How To Provide Dementia Care During The Winter
Earlier this year, we wrote an article about how to provide care to your loved one during the warm summer months and the specific needs they may have – in particular the need to stay hydrated and out of the sun. However, now that the weather has changed it’s important to remember that the needs of our friends and family who are coping with dementia have changed.
In order to help you keep up with these changes and ensure that your loved one can live well with dementia, the Lovett Care Group has put together this great knowledge hub article with some easy tips to make sure that your loved one is warm and has as much comfort, care and support as possible this winter.
Things to keep in mind for your loved one
A diagnosis of dementia, while serious, does not have to mean that your loved one needs to be kept inside all winter. With a bit of preparation, it’s not difficult at all to set your loved one up for a fantastic day out.
The very first thing you should do, when taking your loved one out this winter, is to make sure they’re fully covered in comfortable, warm clothes. Don’t forget gloves and hats, either; not only do you want to be wary of your loved one getting frostbite on their fingers, but it’s also important to make sure that your loved one’s head is covered, too.
At the same time, it’s also important that your loved one’s feet are also adequately protected. For this, we recommend boots with velcro straps or chelsea-style shoes. We recommend these kinds of shoes as they can be easily removed and slipped back on again — something particularly important if they’re wearing gloves or don’t have as much coordination as they once did.
When going out, you should encourage your loved one to slow down — especially when on footpaths or on roads — and take smaller steps. It’s easy to be caught unaware by unseen ice on the floor, even for someone who hasn’t been diagnosed with dementia. Because of this, it’s important that you keep a close watch on your loved one at all times to make sure they’re not hurt.
Things to keep in mind for yourself
But it’s not just your loved one that you should be looking out for.
Wear Bright Clothing and Make Sure Your Clothing Has Reflective Material (If Possible).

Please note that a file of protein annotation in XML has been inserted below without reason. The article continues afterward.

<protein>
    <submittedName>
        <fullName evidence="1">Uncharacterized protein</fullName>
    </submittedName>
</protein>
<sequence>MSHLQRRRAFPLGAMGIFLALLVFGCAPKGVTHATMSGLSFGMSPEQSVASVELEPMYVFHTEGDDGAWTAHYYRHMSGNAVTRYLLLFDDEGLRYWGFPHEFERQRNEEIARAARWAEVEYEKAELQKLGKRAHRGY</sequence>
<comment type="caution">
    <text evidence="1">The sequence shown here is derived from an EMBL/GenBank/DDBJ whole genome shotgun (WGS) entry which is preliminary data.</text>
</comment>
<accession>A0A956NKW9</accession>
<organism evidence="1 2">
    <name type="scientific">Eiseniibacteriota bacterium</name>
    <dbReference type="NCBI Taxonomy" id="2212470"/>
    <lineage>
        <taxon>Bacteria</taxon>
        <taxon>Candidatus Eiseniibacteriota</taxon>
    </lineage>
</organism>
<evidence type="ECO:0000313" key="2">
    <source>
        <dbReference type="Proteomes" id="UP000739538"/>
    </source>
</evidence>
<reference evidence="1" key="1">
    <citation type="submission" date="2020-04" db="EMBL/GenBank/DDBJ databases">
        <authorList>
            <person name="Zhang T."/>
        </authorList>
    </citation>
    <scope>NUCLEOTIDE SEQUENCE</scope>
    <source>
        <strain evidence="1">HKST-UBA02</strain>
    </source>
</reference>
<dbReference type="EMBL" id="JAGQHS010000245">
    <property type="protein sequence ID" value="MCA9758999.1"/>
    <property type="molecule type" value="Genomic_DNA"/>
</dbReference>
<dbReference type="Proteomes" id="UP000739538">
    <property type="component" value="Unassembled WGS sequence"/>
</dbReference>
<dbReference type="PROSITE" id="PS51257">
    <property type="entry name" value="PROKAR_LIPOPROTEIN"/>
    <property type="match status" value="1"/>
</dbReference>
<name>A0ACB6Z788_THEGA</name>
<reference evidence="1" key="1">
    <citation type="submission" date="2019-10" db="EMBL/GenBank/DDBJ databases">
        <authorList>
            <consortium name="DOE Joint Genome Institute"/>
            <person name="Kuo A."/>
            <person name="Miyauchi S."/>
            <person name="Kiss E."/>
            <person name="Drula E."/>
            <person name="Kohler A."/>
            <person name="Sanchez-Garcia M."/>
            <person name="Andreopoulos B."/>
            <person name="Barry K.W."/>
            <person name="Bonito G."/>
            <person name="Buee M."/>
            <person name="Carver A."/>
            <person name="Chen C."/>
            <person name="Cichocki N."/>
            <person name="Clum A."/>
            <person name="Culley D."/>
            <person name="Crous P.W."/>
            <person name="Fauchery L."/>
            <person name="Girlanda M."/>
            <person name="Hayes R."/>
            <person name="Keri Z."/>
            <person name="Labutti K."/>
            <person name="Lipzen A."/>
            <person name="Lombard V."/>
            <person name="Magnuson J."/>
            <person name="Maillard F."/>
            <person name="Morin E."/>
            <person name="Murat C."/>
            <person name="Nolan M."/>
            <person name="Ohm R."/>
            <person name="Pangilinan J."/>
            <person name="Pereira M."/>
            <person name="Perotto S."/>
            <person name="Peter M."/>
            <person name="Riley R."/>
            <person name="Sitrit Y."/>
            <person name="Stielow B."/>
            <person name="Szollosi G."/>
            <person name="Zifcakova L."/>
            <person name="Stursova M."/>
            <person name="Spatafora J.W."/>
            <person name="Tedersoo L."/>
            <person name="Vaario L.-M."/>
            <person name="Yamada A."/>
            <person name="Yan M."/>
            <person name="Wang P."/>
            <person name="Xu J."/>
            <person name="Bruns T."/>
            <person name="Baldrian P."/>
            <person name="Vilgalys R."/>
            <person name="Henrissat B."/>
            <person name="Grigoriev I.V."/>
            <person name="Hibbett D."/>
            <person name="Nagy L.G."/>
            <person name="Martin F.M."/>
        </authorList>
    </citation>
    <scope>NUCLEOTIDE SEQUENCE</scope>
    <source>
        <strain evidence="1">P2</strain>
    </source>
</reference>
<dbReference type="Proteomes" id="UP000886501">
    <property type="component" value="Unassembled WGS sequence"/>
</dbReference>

During this part of the year, it’s important to keep in mind that it gets a lot darker far earlier than it does in the summer. This means that even with street lights, visibility is almost totally diminished. As a result, it’s very easy for your loved one to become confused and become anxious, particularly if they had a pre-existing aversion to the dark.
In order to avert this anxiety and confusion, you should keep to wearing fairly bright colours and help your loved one to grow acclimated to your clothing. Make sure that they can see you whenever you go out, regardless of the temperature or level of visibility. For extra visibility in the dark, you should also be using reflective material (similar to the material found on high visibility jackets) to help your loved one find you.
Encourage Some Physical Activity Every Day
It’s very easy for people to stop exercising during the winter. The cold weather stops people from getting out or generally being socially or physically active. In order to combat that, it’s important for you to make sure that your loved one gets at least some (meaning at least an hour’s) physical activity every day.
Open Curtains During Daylight Hours
Seasonal Affective Disorder (SAD) is a common illness that affects thousands of people every year. If you’re unfamiliar with it, it’s the phenomenon wherein depression is brought on by a change in season — normally on the shift from Autumn to Winter.
One easy way of warding against SAD is by making sure that your loved one gets as much sunlight as possible. An easy and cheap way of doing this is by making sure that the curtains in your loved one’s place of accommodation are open during daylight hours.
Install Lightbulbs That Simulate Sunlight
Alternatively, if your loved one lives in a place where it gets truly dark during the day and where their house doesn’t get a lot of sunlight, another valid option is to install lightbulbs designed to replicate the effects of sunlight.
Get In Touch With The Lovett Care Group Today
For more information about our range of therapies, Charlotte House Care Home, the Lovett Care Group, or any other enquiries, contact us today. Our dedicated staff will be happy to answer any of your questions.